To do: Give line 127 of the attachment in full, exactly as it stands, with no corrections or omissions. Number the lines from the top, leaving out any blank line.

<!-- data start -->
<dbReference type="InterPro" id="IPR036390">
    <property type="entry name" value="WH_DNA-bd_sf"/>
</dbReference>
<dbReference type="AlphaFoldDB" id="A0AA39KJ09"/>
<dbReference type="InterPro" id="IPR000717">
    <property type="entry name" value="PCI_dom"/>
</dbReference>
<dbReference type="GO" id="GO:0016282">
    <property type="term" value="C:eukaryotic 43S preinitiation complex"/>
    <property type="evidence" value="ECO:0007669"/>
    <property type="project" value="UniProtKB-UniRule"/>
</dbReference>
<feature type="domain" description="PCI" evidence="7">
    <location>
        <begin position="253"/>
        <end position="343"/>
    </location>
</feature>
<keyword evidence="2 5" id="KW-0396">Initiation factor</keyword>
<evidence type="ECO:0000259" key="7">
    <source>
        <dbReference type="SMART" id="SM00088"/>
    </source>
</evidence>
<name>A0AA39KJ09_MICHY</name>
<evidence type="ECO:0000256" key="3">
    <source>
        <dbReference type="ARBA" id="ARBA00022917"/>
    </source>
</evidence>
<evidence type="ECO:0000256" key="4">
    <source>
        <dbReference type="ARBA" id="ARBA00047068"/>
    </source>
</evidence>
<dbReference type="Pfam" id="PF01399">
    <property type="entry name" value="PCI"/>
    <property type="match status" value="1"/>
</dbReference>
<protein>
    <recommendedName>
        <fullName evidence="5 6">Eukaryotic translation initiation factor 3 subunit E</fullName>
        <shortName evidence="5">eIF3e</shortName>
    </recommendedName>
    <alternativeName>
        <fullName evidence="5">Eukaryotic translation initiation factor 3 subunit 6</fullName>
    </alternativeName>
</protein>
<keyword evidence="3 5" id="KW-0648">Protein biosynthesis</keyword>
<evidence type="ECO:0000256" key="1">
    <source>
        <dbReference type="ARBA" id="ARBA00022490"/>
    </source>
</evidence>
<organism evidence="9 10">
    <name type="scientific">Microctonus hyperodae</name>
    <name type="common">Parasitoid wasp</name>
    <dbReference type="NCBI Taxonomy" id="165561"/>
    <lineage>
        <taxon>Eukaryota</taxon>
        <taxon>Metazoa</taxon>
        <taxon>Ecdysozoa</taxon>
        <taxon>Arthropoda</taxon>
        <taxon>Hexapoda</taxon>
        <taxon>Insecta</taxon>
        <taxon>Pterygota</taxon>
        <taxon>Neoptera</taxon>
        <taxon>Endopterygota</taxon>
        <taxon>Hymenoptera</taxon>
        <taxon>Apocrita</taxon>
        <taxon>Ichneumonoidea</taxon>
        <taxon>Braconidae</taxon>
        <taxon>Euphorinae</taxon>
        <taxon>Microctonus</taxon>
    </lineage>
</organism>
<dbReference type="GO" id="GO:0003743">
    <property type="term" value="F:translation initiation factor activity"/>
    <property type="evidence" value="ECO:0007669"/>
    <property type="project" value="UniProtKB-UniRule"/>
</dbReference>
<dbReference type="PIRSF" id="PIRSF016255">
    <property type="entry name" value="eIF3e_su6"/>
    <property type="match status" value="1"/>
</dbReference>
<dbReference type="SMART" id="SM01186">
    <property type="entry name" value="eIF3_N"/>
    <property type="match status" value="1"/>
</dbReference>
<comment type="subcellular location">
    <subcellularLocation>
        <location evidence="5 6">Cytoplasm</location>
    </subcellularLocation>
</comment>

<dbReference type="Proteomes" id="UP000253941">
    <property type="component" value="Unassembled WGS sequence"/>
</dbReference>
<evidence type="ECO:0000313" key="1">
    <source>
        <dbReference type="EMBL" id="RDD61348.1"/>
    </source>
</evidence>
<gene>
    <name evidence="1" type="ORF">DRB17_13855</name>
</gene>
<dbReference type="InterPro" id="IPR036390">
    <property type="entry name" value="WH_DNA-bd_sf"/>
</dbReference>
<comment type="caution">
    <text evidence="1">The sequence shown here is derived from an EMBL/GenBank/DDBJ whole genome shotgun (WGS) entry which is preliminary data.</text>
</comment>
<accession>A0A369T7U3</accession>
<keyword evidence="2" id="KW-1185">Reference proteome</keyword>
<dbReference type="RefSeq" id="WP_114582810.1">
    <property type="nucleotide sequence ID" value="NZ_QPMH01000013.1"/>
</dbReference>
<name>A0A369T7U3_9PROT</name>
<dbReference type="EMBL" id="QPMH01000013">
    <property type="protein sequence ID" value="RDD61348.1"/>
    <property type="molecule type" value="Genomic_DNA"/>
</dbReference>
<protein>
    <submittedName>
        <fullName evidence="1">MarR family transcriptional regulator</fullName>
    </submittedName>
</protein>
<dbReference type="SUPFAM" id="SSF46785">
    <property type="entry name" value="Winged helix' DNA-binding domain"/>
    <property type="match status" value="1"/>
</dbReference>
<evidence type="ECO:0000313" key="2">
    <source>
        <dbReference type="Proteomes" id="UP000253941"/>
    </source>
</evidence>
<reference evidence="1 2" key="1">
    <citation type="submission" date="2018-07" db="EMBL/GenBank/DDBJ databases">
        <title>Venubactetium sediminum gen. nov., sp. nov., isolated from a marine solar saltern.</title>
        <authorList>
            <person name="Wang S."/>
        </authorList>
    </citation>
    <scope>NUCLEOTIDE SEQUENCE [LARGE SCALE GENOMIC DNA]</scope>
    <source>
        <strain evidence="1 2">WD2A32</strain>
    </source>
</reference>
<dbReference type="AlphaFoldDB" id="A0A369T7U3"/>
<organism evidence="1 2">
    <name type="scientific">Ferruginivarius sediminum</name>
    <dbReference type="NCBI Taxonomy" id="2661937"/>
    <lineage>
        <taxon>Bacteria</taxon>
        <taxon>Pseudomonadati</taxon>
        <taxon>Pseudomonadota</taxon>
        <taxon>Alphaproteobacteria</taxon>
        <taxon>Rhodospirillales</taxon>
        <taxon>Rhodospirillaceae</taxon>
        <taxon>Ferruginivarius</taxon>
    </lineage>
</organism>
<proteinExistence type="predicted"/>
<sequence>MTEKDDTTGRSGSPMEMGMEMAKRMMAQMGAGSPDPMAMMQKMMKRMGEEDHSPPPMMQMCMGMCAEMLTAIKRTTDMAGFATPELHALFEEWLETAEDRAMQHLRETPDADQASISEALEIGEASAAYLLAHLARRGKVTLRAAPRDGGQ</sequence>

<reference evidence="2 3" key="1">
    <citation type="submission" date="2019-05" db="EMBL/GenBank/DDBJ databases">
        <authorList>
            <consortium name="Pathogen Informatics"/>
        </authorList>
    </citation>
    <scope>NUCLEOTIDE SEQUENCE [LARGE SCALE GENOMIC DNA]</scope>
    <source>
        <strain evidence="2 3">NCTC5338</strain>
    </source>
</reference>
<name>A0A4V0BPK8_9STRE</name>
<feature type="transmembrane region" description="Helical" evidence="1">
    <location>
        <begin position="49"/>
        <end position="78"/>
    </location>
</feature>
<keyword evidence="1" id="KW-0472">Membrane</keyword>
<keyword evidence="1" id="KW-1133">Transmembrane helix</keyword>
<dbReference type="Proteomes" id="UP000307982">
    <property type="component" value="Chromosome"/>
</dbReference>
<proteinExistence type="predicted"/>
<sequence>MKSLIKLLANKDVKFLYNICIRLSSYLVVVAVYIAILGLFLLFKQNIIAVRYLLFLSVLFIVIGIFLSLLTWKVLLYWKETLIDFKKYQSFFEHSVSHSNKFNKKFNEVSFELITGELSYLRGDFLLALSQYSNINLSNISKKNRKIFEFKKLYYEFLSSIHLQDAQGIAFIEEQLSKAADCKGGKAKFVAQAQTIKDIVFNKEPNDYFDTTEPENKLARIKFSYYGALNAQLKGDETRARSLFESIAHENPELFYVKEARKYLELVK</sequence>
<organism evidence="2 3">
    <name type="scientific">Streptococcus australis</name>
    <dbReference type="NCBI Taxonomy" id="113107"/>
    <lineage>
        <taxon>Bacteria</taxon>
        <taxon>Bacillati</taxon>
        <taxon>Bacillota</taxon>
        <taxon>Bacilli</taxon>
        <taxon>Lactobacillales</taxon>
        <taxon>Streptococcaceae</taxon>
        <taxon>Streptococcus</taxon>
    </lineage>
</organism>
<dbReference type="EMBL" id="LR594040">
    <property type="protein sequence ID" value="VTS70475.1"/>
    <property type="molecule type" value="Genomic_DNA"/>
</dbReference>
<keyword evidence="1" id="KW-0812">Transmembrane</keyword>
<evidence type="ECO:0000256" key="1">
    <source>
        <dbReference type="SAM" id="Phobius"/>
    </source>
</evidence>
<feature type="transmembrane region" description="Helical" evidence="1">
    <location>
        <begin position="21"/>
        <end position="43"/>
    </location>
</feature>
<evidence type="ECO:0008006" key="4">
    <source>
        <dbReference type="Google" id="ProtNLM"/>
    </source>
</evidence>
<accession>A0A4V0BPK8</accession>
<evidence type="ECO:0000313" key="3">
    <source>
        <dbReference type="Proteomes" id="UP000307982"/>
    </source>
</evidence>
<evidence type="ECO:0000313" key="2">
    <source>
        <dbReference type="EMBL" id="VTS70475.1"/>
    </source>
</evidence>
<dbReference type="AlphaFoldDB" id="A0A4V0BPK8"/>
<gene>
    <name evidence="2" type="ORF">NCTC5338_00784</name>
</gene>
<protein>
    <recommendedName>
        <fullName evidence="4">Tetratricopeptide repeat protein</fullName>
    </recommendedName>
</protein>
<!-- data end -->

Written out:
<dbReference type="SUPFAM" id="SSF46785">